A near-infrared (NIR) tomography system with spectral-encoded sources at two wavelength bands was built to quantify
the temporal contrast at 20 Hz bandwidth, while imaging breast tissue. The NIR system was integrated with a magnetic
resonance (MR) machine through a custom breast coil interface, and both NIR data and MR images were acquired
simultaneously. MR images provided breast tissue structural information for NIR reconstruction. Acquisition of finger
pulse oximeter (PO) plethysmogram was synchronized with the NIR system in the experiment to offer a frequency-locked
reference. The recovered absorption coefficients of the breast at two wavelengths showed identical temporal
frequency as the PO output, proving this multi-modality design can recover the small pulsatile variation of absorption
property in breast tissue related to the heartbeat. And it also showed the system's ability on novel contrast imaging of
fast flow signals in deep tissue.
A near-infrared (NIR) tomography system has been built to allow for imaging thick tissue at high frame rate. This
tomography system uses a spectrally encoded source arrangement consisting of eight fibers coupled from temperature
controlled single mode laser diode sources with about 1 nm spacing in their lasing wavelengths, having an overall
spectrum confined to within 10 nm in the NIR region. Eight
fiber-coupled, high-resolution, CCD based spectrometers
were used to detect the intensities and decode their source origin locations. All detection CCDs were frame-synchronized
using a computer controlled external TTL trigger circuit in order to preserve the temporal kinetics of the detected signals.
A set of static heterogeneous phantom imaging was performed on a 64 mm thick resin phantom to verify the linearity
and accuracy of the system and algorithm. Furthermore, to test the performance of this system at high frame rate, a
dynamically varying absorption contrast study was realized by letting India ink diffuse into the phantom inclusion while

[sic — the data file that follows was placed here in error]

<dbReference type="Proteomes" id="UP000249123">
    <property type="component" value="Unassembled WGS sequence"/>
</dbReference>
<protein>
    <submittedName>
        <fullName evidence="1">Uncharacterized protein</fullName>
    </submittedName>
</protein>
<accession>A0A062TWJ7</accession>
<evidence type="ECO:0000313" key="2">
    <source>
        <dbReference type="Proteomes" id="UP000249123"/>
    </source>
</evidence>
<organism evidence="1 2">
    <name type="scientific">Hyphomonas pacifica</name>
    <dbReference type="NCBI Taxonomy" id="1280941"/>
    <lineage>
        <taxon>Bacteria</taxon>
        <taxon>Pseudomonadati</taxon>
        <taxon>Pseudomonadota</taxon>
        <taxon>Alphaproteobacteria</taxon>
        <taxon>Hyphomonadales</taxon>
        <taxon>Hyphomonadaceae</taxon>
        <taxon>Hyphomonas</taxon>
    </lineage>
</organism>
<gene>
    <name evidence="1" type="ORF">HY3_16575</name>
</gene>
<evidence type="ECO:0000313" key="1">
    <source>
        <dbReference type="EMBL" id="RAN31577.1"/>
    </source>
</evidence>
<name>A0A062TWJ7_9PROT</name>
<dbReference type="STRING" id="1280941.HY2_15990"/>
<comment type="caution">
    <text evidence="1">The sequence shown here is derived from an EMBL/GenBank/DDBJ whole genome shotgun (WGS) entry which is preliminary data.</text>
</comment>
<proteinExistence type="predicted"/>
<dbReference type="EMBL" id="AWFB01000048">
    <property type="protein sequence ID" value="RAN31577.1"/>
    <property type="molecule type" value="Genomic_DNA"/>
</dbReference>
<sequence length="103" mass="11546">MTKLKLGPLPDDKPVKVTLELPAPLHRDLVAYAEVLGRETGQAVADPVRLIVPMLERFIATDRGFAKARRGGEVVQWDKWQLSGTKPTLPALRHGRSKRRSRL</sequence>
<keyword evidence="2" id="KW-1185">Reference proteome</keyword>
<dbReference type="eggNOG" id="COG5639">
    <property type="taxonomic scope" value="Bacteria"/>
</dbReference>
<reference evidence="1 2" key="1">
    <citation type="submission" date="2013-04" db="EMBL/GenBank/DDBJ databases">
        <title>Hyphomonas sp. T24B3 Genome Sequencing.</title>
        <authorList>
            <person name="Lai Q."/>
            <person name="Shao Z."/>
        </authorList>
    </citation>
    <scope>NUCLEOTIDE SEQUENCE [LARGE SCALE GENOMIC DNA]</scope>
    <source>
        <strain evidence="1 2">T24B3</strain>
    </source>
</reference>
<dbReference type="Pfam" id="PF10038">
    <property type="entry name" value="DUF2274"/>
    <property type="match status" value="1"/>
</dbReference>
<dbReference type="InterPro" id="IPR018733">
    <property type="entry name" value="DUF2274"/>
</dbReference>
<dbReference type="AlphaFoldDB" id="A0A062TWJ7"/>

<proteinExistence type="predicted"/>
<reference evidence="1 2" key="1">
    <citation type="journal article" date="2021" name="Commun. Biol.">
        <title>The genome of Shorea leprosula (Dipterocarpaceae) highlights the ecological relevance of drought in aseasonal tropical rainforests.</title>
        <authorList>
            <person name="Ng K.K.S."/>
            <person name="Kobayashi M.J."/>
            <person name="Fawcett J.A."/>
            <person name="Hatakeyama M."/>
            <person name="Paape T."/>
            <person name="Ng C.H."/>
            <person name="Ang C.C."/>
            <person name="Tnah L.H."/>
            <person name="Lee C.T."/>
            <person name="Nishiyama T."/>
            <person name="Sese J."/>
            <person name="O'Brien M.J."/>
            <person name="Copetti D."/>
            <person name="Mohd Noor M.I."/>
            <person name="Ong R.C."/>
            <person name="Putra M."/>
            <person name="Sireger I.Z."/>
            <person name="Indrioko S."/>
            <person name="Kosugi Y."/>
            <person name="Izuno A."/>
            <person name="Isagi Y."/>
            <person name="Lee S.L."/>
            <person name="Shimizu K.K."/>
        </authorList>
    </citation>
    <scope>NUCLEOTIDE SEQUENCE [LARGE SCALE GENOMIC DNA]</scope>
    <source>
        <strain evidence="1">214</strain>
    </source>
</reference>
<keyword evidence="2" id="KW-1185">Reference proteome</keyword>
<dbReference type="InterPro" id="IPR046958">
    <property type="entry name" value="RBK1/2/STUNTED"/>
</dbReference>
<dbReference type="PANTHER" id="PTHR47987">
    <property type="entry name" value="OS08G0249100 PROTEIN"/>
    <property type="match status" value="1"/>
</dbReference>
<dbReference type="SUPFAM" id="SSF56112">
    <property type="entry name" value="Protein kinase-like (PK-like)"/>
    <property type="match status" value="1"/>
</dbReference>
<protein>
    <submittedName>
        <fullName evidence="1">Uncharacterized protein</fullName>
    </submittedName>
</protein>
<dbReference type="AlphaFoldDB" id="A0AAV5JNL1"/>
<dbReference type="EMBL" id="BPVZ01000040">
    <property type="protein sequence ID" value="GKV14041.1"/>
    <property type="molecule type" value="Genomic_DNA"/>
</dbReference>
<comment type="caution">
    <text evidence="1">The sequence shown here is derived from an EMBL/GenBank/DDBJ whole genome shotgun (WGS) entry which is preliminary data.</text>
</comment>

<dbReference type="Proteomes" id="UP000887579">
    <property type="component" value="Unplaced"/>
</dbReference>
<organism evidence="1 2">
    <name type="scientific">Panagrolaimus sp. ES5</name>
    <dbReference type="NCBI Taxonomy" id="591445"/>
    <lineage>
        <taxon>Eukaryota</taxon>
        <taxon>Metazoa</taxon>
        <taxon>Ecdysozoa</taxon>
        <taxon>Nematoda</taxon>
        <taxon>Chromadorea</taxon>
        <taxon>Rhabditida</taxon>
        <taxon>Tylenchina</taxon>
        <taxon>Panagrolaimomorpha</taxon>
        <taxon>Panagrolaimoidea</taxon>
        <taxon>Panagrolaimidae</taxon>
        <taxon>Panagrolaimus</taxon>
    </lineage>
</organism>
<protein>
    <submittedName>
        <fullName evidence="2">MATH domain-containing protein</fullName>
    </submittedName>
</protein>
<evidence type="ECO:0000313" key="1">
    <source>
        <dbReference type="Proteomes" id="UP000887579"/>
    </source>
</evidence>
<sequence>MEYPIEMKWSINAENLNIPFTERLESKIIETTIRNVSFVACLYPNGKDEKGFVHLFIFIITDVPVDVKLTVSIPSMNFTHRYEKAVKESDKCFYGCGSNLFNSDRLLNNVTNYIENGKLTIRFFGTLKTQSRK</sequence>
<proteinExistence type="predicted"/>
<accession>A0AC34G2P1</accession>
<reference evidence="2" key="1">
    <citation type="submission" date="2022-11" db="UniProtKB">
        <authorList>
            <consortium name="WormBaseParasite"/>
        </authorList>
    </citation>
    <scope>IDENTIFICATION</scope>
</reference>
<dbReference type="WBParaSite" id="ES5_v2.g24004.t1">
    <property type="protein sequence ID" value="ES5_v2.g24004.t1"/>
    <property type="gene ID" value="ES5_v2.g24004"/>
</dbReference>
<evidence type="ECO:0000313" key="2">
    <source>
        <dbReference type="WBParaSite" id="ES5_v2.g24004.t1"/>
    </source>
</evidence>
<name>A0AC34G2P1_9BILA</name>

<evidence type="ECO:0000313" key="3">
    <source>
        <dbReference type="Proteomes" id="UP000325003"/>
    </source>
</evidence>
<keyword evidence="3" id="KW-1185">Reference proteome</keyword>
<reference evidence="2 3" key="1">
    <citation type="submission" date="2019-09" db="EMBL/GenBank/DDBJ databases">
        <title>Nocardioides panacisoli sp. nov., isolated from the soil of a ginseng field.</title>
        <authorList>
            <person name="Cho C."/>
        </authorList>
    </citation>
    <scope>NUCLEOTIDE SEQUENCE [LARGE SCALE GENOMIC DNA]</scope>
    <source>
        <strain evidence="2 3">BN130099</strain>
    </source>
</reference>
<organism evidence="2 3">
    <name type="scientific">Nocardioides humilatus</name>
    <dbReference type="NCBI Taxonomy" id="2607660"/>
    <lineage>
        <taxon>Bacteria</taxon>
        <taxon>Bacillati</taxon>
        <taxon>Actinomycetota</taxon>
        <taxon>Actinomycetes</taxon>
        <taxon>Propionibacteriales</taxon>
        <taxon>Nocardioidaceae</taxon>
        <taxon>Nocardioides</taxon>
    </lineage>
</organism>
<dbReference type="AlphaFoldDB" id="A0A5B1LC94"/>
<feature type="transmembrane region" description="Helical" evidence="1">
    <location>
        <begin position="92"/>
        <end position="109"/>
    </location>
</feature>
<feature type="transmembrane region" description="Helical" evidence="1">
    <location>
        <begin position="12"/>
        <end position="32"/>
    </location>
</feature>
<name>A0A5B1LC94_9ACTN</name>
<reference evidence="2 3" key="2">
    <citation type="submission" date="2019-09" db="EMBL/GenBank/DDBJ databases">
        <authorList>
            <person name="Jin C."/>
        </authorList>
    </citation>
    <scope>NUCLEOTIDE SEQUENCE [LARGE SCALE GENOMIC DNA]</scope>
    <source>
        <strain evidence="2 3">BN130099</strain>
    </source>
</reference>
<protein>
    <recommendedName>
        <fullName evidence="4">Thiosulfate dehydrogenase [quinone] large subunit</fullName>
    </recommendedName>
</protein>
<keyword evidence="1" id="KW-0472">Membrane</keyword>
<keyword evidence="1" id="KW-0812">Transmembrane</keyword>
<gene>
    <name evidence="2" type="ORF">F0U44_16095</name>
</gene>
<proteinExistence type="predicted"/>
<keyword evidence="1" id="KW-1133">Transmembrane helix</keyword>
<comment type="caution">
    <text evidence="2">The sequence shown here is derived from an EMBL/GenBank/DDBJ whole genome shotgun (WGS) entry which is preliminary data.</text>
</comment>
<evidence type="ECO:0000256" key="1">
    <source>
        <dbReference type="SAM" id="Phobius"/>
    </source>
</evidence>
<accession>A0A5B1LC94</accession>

continuously imaging it at 20 frames per second. The algorithm and the results from these phantom studies are presented.
The 20 frames/second exposure rate and ability to image tissue beyond 60 mm thick makes this system perfect for
potential clinical imaging of pulsatile hemodynamics in breast tumors.
Video rate diffuse tomography can be implemented within the magnetic resonance breast exam. The following paper outlines the basics of a spectrally encoded source set up, being designed and tested for use in breast imaging within a specialized breast surface coil. The system design maximizes input power to the breast, while confining the spectrum to a 10 nm bandwidth of near-infrared light. The center spectral band can be varied, since it is supplied by a tunable Ti:Sapphire laser. The encoding of each source is achieved by splitting the signal into individual nanometer bands through a high resolution grating, and focusing the output of this into each source fiber. This source configuration then requires spectral detection at the output, and so each detection fiber is delivered to a high resolution spectrometer to resolve the detected intensities. Breast imaging with this system has some subtle dynamic range issues, which means that light from sources farthest from the detector pickup are likely not providing useful data, but the closest 4-6 fibers near each source can provide useful data. The implementation of this is being carried out within a magnetic resonance breast array, and initial testing of the signals is shown, along with diagrams and photographs of the system configuration.